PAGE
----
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Book Review: Don Quixote


I will say that you should definitely read Don Quixote by Cervantes. You should put your other reading plans on hold, quit your job, skip meals, neglect your responsibilities, and read the story of Don Quixote as soon as possible.

My normal go-to “favorite book” that I usually dredge up when occasionally asked is Jurassic Park by Michael Crichton, but Don Quixote is a serious contender now to take its place.

I like to think that I’ve read some good books so far in my life, ranging from the highly literary work of Stephen King and John Grisham to cheap thrillers like For Whom the Bell Tolls. Don Quixote tops all of them for me. It was an incredibly fun book to read. The fact that a novel written hundreds of years ago is as funny as it is says something about how good a work it is.

Hands down it is the funniest book I have ever read. I can’t even think of anything that comes close, maybe Breakfast of Champions by Vonnegut? It’s kind of rare to read a book that has you laughing the whole way through, but Don Quixote is that book.

It tells the story of Don Quixote, who, having read countless tales of knight-errantry and chivalry, takes up the task to defend the helpless in the name of his lady Dulcinea del Toboso. Sancho Panza, Don Quixote’s squire, taken in by the promise of becoming the governor of an island, shares in the adventures and enchantements.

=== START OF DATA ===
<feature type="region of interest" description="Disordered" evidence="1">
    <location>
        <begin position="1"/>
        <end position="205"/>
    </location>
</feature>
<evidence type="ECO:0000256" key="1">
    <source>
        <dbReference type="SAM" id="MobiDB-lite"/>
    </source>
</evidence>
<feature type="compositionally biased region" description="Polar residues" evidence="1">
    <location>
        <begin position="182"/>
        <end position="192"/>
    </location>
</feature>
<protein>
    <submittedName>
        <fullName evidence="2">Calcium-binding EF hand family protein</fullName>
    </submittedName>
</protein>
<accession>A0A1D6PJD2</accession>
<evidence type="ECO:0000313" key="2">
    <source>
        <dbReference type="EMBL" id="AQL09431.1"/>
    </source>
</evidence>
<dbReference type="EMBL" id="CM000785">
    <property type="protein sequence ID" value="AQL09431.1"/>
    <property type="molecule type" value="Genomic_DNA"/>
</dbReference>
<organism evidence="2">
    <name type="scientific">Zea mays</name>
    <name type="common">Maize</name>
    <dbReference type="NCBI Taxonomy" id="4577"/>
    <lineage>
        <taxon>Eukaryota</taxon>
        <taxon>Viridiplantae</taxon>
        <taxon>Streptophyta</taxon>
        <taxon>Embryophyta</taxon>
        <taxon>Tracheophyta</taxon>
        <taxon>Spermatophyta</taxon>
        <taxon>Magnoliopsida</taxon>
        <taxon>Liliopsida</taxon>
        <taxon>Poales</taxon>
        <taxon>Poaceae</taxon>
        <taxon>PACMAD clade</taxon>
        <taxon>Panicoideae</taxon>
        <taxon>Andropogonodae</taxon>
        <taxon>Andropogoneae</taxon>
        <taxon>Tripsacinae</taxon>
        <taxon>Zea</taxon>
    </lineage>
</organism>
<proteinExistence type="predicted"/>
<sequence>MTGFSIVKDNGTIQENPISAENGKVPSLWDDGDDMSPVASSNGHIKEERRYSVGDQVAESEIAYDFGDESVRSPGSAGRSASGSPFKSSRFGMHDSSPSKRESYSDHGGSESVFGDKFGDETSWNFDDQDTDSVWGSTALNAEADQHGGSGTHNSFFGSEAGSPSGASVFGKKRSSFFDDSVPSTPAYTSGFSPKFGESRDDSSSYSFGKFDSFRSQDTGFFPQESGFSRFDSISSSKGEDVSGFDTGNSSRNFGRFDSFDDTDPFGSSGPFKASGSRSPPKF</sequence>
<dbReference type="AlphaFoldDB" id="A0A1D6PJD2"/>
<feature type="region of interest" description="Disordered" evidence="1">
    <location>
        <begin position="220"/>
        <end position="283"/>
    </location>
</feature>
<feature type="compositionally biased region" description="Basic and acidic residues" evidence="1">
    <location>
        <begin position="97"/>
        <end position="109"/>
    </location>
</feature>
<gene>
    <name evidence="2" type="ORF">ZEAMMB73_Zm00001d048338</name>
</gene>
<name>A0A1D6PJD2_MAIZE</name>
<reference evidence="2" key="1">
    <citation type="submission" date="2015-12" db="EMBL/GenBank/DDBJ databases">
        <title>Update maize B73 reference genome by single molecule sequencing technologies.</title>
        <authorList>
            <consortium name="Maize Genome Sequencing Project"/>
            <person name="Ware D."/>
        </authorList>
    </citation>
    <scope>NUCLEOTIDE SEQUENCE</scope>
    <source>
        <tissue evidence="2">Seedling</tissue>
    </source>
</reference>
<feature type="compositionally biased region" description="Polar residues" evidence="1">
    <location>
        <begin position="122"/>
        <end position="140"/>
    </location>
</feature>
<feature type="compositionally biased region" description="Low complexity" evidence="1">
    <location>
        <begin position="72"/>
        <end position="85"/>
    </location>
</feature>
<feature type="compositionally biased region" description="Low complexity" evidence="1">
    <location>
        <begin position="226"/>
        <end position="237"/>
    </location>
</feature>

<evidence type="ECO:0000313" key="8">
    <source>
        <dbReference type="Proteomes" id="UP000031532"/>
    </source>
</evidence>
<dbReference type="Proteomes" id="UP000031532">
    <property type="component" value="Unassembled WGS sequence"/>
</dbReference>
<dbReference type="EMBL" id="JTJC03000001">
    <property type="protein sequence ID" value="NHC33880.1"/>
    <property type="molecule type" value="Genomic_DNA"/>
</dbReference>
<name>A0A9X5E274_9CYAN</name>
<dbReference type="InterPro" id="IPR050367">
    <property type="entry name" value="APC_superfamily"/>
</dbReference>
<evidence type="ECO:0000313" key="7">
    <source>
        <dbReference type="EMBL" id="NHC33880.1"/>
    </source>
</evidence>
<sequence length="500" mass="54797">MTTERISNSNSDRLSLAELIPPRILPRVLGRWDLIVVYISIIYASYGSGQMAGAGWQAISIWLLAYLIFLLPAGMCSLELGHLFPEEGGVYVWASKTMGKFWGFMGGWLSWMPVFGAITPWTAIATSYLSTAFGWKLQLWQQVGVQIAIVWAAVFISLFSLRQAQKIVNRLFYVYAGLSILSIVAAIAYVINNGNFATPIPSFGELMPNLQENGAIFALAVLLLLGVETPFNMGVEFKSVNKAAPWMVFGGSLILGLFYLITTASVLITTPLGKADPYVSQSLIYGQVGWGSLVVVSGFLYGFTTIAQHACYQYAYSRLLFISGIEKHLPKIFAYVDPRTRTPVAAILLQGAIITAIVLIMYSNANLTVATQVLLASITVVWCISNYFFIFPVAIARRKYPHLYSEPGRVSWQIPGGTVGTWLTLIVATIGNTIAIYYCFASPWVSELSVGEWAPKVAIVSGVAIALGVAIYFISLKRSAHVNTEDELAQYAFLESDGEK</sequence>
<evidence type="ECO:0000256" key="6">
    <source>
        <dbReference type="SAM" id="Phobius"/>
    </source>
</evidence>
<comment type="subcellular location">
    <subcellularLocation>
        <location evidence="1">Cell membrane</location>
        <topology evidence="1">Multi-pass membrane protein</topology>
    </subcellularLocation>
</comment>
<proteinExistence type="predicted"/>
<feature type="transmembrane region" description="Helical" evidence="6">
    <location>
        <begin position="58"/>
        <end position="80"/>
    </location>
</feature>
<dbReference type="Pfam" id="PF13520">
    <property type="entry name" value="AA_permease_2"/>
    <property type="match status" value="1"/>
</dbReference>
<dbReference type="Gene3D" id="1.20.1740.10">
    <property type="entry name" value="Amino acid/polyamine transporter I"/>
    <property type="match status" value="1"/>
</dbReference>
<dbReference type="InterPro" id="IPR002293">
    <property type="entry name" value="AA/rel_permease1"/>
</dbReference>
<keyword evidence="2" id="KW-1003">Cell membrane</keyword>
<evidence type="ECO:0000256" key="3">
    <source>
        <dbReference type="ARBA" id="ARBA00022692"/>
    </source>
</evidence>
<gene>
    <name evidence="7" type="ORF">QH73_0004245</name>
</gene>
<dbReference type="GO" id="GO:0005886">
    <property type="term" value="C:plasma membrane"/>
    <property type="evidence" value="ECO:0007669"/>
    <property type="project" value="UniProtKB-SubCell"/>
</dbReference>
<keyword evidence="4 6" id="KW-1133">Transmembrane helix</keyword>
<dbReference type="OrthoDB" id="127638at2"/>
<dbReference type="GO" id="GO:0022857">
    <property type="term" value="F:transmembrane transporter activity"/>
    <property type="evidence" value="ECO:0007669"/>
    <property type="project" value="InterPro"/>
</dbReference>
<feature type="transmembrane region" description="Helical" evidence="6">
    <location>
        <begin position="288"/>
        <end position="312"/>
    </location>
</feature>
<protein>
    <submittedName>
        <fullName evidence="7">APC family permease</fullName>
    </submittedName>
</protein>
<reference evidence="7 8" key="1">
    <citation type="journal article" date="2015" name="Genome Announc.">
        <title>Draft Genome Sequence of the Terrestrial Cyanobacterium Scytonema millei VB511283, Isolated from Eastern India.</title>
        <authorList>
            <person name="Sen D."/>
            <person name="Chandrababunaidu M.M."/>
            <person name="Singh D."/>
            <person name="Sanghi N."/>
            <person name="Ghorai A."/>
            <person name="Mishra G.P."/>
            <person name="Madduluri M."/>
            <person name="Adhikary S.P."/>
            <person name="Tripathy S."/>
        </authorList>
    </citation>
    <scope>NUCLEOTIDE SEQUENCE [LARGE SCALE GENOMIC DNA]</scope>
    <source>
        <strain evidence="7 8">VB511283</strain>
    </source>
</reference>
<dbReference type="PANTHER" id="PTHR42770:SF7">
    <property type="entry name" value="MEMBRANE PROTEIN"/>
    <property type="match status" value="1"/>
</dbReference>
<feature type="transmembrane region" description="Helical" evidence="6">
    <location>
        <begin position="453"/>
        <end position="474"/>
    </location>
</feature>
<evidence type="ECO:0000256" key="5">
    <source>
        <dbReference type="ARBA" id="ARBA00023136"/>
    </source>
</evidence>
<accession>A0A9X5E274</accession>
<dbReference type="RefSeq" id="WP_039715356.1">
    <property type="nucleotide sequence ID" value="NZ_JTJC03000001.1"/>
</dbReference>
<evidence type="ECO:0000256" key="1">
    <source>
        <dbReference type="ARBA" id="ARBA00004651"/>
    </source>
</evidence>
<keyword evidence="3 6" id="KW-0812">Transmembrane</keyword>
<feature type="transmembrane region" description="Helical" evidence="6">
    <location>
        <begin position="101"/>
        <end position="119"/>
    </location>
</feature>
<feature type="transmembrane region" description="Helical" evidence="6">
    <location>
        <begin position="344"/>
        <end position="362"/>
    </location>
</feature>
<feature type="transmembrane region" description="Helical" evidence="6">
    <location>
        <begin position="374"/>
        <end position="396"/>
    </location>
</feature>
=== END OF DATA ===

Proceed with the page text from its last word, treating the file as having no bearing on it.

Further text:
And the enchantments are many:

‘Look here, Sancho,’ said Don Quixote, ‘I swear to you by the same oath you have just sworn to me that you are the most dim-witted squire there ever was. Is it possible that in all the time you have been with me you have failed to realize that all things appertaining to us knights errant seem like chimeras, follies, and nonsenses, because they have all been turned on their head? Not because that is their real state, but because we are always attended by a crew of enchanters who keep transforming everything and changing it into whatever they like, according to whether they have a mind to help us or destroy us; and so what looks to you like a barber’s basin looks to me like Mambrino’s helmet and will look like something else to another person. And the sage who is on my side showed rare foresight in making everyone take what is really and truly Mambrino’s helmet for a barber’s basin, because Mambrino’s helmet is so highly esteemed that everyone would otherwise have pursued me to try to take it from me…’

Through nearly 1000 pages we’re treated to these enchantments as Don Quixote and Sancho Panza pursue their most noble mission of knight-errantry.

It’s a great read. I didn’t know a book could be this funny.